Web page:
9 mistakes made by planned giving committees

Planned giving campaigns require a lot of work and preparation, including forming a committee. Just having a committee is not enough, because problems and mistakes can actually cause harm rather than just not working to maximum benefit.

In addition to fundraising, a committee can lend a great deal of credibility to a fundraising effort or to an organization itself. A committee can even help plug an organization into a community’s estate planning network.

John Elbare, founder and owner of Florida Philanthropic Advisors in Sarasota, Fla., maintains that being aware of the most common mistakes and then avoiding them can go a long way toward preventing headaches and making the committee experience and the campaign a good one for all involved.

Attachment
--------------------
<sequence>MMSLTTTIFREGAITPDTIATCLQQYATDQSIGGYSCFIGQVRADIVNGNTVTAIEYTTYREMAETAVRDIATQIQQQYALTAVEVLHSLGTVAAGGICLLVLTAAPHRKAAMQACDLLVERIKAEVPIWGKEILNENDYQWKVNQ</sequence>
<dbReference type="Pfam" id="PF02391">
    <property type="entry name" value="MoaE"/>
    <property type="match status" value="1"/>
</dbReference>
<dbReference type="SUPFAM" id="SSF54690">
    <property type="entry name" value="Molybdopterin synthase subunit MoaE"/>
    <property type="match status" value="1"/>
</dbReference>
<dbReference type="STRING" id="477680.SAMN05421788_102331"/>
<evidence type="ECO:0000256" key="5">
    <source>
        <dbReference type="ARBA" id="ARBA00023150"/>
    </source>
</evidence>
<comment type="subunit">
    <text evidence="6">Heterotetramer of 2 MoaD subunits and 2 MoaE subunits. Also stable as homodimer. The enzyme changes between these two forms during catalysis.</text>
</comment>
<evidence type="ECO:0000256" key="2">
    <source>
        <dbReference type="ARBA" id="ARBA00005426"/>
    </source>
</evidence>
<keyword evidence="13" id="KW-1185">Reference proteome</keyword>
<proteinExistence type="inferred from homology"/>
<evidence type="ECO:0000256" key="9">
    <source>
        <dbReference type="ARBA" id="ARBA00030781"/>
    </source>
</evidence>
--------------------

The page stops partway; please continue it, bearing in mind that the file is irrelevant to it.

The most common mistakes, Elbare said, are:

  • Giving the committee members too little or too much to do;
  • Having an unclear or vague sense of purpose;
  • Expecting committee members to raise the planned gifts;
  • Expecting the committee to run itself without much staff support;
  • Expecting committee members to be planned giving experts;
  • Expecting committee members to obtain gifts from their own clients. (If nothing else, it’s generally considered unethical.);
  • Not educating the committee members about gift planning ethics;
  • Allowing volunteers to promote products or services; and,
  • Expecting members to provide free professional services.